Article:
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Testing Magnets Installed on EPIRB Brackets PowerPoint Presentation
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Testing Magnets Installed on EPIRB Brackets

Testing Magnets Installed on EPIRB Brackets

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Testing Magnets Installed on EPIRB Brackets

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  1. Testing Magnets Installed on EPIRB Brackets Prepared by Robert G. Garrott CGD Five CFVS Coordinator July 3, 2007

  2. Background Information 1 In 2006, CGD Seven CFVS Coordinator Larry Yarborough and SEC Charleston Lead Examiner Greg Johnson lead a detailed analysis of EPIRB false alerts. They found air and surface sorties triggered by false alerts cost the Coast Guard millions in fuel, personnel and maintenance expenses each year, and that there were two main causes for these false alerts.

  3. Background Information 2 Modern 406 MHz EPIRBs are designed to automatically activate if removed from their mounting bracket and in contact with water. To reduce false alerts, a magnet mounted in the bracket opens a magnetic reed switch in the EPIRB circuitry. The two most common problems causing false alerts are mounting the EPIRB in the bracket incorrectly, and for the magnet to be missing or out of position.

  4. Background Information 3 Because they can be placed in the bracket backwards (with the line spool facing out), ACR Satellite EPIRBs are more susceptible to incorrect mounting than other EPIRBs. Careful attention to Owner’s Manuals and mounting diagrams can prevent false alerts due to incorrect mounting in the bracket.

  5. Testing for the Magnets It takes just a few seconds to verify the magnet is properly installed in the bracket. The test device – an inexpensive magnetic compass. The bracket magnet will cause the compass needle to swing and point at the bracket instead of pointing at the magnetic north pole. The following slides show this occurring for several of the most frequently encountered marine EPIRBs.

  6. Category 1 ACR Satellite2 406 MHz

  7. Category 1 ACR Satellite2 406 MHz

  8. Category 2 ACR Satellite2 406 MHz

  9. Category 2 ACR Satellite2 406 MHz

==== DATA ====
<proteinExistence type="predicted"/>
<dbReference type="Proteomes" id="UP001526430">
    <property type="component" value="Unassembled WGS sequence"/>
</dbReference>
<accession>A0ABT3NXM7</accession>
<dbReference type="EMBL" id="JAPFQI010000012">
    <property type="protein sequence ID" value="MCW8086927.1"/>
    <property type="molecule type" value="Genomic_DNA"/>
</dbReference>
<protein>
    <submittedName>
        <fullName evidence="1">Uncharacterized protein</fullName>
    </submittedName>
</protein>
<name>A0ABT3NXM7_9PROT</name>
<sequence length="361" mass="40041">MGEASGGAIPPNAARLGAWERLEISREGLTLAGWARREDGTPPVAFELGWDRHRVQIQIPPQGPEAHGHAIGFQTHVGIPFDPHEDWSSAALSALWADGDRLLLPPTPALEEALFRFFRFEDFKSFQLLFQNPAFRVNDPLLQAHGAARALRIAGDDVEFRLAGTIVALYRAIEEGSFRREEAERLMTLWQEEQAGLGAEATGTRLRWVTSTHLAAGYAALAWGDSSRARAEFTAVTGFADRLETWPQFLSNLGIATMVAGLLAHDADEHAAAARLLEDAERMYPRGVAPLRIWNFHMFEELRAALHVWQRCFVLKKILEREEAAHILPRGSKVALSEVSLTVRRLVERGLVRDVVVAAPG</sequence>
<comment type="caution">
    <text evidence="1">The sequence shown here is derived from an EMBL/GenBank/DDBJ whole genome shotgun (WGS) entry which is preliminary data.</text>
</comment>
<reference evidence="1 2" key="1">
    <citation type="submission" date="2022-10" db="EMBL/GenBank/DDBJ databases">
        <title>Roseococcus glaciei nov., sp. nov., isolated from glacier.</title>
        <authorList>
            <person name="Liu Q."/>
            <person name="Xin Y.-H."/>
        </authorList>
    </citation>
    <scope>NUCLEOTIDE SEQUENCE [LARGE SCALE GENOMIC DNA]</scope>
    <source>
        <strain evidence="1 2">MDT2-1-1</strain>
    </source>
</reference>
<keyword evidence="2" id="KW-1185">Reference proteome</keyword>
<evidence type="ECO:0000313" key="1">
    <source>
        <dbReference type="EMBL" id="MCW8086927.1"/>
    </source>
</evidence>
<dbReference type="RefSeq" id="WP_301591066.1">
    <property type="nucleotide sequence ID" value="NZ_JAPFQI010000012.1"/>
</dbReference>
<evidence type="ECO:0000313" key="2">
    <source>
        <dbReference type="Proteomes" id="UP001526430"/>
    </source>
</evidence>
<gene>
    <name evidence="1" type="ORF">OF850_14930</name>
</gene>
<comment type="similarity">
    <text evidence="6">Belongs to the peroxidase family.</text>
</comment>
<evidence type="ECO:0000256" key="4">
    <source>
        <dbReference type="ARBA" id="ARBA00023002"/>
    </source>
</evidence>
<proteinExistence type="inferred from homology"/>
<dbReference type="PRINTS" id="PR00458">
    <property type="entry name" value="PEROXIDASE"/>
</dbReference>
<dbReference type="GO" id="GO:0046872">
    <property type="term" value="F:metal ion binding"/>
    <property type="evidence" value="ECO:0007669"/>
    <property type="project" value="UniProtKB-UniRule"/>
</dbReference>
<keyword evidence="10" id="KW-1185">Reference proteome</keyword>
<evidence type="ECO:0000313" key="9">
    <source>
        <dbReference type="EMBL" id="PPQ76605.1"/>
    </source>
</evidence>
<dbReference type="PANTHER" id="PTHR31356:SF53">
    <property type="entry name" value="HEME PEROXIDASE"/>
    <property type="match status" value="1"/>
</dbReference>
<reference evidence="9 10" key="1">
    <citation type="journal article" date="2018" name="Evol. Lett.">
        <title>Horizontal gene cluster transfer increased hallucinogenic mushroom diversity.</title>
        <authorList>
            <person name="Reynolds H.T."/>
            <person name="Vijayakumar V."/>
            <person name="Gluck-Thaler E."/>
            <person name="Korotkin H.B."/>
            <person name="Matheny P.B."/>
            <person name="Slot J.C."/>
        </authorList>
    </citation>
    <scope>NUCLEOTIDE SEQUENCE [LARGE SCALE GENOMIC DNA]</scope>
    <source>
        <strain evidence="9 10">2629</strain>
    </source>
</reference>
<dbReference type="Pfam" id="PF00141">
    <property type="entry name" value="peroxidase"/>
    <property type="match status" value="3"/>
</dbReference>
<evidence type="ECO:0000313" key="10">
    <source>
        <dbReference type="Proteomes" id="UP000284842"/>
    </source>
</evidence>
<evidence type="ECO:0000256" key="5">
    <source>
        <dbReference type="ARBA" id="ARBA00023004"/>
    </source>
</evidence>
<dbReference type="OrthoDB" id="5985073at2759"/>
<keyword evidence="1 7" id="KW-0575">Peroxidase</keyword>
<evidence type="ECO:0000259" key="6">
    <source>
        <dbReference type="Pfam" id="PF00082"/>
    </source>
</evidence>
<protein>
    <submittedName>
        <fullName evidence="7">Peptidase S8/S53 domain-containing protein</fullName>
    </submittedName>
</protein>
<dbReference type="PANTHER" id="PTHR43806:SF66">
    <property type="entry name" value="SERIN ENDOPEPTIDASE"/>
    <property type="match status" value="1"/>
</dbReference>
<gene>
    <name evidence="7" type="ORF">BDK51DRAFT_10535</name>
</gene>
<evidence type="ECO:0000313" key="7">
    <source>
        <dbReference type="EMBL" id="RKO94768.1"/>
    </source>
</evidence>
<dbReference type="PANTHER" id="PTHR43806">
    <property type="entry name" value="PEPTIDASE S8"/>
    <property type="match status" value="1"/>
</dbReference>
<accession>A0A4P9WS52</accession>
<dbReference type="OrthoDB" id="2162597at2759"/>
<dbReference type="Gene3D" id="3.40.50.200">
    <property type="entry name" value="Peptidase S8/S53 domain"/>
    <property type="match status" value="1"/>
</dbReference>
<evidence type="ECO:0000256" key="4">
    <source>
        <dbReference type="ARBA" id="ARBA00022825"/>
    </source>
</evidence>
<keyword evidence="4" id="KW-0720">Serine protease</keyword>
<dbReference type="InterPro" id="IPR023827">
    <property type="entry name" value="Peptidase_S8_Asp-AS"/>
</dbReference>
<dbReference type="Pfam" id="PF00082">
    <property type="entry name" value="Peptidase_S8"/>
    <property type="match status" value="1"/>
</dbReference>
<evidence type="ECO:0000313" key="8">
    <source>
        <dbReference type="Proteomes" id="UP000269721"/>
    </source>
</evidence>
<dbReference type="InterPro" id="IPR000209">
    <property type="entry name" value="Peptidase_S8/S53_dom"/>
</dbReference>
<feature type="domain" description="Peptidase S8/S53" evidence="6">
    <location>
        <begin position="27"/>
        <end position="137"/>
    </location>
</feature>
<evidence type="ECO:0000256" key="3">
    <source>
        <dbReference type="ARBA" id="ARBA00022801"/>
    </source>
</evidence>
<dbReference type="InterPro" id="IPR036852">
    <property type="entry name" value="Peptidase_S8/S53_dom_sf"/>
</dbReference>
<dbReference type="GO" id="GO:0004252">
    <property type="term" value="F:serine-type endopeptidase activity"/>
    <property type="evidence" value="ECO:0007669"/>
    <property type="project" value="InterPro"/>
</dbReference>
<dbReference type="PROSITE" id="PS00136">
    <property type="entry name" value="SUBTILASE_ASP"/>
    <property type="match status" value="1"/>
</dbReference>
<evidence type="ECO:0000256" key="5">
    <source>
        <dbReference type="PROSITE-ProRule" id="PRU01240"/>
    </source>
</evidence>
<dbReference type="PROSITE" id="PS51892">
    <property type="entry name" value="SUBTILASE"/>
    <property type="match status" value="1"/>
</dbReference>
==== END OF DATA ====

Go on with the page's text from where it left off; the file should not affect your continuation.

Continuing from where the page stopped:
10. Category 1 McMurdo 406 GPS Note: The magnet is positioned under the EPIRB and is not visible until the EPIRB is removed.

  11. Category 1 McMurdo 406 GPS

  12. Category 1 Pains Wessex 406 MHz

  13. Category 1 Pains Wessex 406 MHz

  14. Category 2 Pains Wessex 406 MHz

  15. Category 2 Pains Wessex 406 MHz

  16. Corrective Action • Although magnets aren’t mentioned in the regulations, EPIRB design standards require this type of protective feature. • If the bracket is damaged or the magnet is missing, the defective bracket is not in compliance with 46 CFR 25.26 and must be serviced by an approved EPIRB servicing facility.

  17. Examiner Action • Advise the vessel operator that the bracket is defective. Possible negative outcomes: • Early replacement of discharged battery per 46 CFR 25.26-50(c)(1). • Government claims for reimbursing the cost of search and rescue sorties. • Issue a worklist item for timely servicing of the defective bracket and follow up. • Worst case: Request Sector use COTP Order to enforce compliance with 46 CFR 25.26-50(c)(1).

  18. Boarding Officer Action • Advise the vessel operator that the bracket is defective. Possible negative outcomes: • Early replacement of discharged battery per 46 CFR 25.26-50(c)(1). • Government claims for reimbursing the cost of search and rescue sorties. • Issue a 4100 citation for non-compliant EPIRB and follow up with Sector Lead Examiner. • Worst case: Request Sector use COTP Order to enforce compliance with 46 CFR 25.26-50(c)(1).